Toronto-Dominion Bank (TSX:TD)(NYSE:TD) is one of the more premier banks in Canada thanks to its lower volatility retail earnings stream, its huge U.S. presence, and its risk-averse management team. The bank has always traded at a slight premium relative to its peers in the space, and although this premium may be seen as a poor value by Canadians who would rather score a cheaper price and a higher yield, I believe longer-term investors have myriad reasons to prefer TD Bank over the rest of the batch.
As Warren Buffett once said, “Price is what you pay; value is what you get.” And although TD Bank has the highest price of admission for any Canadian bank, given its superior qualities, the seemingly high sticker price may actually be a bargain when you consider the quality of the merchandise you’re getting.
The most underrated part of TD Bank stock is the dividend. TD Bank has the lowest dividend yield of all the Big Six bank stocks at just 3.47%, but I believe it’s also the strongest dividend with the most room for growth over the next decade and beyond. And although income-oriented investors have a strong preference for higher yields when it comes to any of their holdings (especially the Canadian banks), I believe longer-term investors are doing themselves a massive disservice by passing on TD Bank just because any five of the other Big Six alternatives have more generous upfront distributions.
While you certainly can’t go wrong by owning any of Canada’s bank stocks for the long term, younger investors who don’t need the yield today can surrender a bit of it up front to receive a heck of a lot more by the time they’re retired. You see, TD Bank is one of the few Dividend Aristocrats that can sustain double-digit percentage dividend hikes through thick and thin.
As we witnessed during the Financial Crisis, TD Bank had its bathing suit on when the tides went out on the financial sector. This was a time when liquidity was a problem for a select few other banks that were sub-optimally capitalized with minimal preparation for the occurrence of a black swan event. As a result, TD Bank was one of the first financial stocks to roar back when the market hit a bottom. If you left shares alone, you continued to be rewarded from TD Bank’s generous dividend, which was unscathed by the downturn.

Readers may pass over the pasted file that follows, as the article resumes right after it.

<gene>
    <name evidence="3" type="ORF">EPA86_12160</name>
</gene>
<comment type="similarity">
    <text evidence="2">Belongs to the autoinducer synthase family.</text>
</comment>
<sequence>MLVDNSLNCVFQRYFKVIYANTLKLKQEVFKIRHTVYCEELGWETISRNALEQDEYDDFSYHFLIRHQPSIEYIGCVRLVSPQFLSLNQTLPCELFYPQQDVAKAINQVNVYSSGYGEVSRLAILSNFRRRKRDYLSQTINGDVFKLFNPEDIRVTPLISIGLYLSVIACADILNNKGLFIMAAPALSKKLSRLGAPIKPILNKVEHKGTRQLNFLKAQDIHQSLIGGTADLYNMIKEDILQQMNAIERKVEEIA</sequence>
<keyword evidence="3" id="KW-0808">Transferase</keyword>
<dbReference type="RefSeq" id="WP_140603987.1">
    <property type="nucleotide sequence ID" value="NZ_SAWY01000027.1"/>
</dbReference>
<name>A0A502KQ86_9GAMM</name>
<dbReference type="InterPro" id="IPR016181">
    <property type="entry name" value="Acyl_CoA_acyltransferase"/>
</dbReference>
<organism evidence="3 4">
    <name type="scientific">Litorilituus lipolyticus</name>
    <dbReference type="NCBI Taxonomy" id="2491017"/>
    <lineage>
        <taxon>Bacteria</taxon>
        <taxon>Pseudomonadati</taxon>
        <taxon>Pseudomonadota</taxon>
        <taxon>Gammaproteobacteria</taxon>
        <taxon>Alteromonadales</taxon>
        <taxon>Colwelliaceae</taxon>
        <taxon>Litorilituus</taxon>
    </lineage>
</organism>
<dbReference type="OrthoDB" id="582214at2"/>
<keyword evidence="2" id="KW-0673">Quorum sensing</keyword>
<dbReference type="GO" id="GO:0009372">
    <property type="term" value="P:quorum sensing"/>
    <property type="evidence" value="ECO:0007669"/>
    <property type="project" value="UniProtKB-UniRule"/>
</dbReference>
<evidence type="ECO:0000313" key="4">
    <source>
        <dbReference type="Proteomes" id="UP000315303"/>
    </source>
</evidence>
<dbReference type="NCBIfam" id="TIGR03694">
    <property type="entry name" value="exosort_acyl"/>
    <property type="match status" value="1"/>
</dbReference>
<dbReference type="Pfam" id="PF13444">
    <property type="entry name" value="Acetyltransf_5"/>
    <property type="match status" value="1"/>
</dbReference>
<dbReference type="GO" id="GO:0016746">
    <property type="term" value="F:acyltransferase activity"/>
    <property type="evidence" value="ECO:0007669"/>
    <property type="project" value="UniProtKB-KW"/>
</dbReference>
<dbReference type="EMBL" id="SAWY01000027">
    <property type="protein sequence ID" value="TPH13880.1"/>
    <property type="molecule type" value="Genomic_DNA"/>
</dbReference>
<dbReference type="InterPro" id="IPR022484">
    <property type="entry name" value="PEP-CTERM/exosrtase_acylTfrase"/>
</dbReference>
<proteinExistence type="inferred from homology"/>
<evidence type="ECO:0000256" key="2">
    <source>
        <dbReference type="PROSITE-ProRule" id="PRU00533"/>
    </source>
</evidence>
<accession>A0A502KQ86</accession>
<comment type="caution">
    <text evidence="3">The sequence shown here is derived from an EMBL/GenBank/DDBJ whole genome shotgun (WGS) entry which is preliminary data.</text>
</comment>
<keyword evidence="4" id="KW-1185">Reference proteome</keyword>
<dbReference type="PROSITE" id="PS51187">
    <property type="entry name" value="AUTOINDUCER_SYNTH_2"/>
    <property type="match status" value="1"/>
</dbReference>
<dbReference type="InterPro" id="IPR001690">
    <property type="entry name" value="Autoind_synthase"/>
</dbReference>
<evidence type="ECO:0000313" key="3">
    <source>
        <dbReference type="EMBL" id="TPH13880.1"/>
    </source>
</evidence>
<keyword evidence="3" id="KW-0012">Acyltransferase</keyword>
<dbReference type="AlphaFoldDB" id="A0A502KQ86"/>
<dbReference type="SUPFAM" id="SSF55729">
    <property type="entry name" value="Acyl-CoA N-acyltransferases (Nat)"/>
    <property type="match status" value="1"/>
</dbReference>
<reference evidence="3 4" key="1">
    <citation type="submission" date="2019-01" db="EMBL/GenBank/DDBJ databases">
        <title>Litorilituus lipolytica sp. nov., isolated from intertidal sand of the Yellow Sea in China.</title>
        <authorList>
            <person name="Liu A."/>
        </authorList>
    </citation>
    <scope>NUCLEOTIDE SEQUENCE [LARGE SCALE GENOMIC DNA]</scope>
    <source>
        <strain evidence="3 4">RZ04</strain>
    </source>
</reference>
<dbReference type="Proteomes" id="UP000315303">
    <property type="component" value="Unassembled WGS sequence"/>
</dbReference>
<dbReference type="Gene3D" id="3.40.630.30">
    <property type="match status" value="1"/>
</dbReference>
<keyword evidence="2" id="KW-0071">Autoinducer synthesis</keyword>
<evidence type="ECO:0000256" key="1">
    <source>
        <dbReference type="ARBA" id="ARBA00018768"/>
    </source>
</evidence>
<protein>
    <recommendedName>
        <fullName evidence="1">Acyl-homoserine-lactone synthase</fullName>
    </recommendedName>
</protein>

Given the concerns over Canada’s frothy housing market, some pundits believe that the Canadian banks could be in for another doozy. TD Bank doesn’t have the lowest exposure to Canada’s frothy housing market, but what it does have is a relatively conservative book of loans that won’t be as harshly impacted as some of TD Bank’s Big Six peers. Despite TD Bank’s mortgage exposure, loan losses will likely be a heck of a lot lower than other Canadian banks because of TD Bank’s prudent lending practices.
Moreover, TD Bank has a meaningful growth outlet in the U.S., a significant stake in the discount brokerage scene, and many low-volatility businesses that’ll help keep TD Bank’s head above water should the housing tides rise and drown out the other swimmers.
So, although TD Bank has the smallest dividend, over the next 10 years, I believe the dividend will grow by an amount such that the yield based on the original invested principal will become the largest relative to higher yield Canadian banks who have a head start. TD Bank keeps on flying, and as we witnessed in the third quarter, the bank continued to post strong results despite the slowdown that negatively affected its peers.
Buy TD Bank for the dividend and its top-notch growth potential. The stock seems expensive, but it’s not when you consider the quality of what you’re getting.
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Fool contributor Joey Frenette owns shares of TORONTO-DOMINION BANK.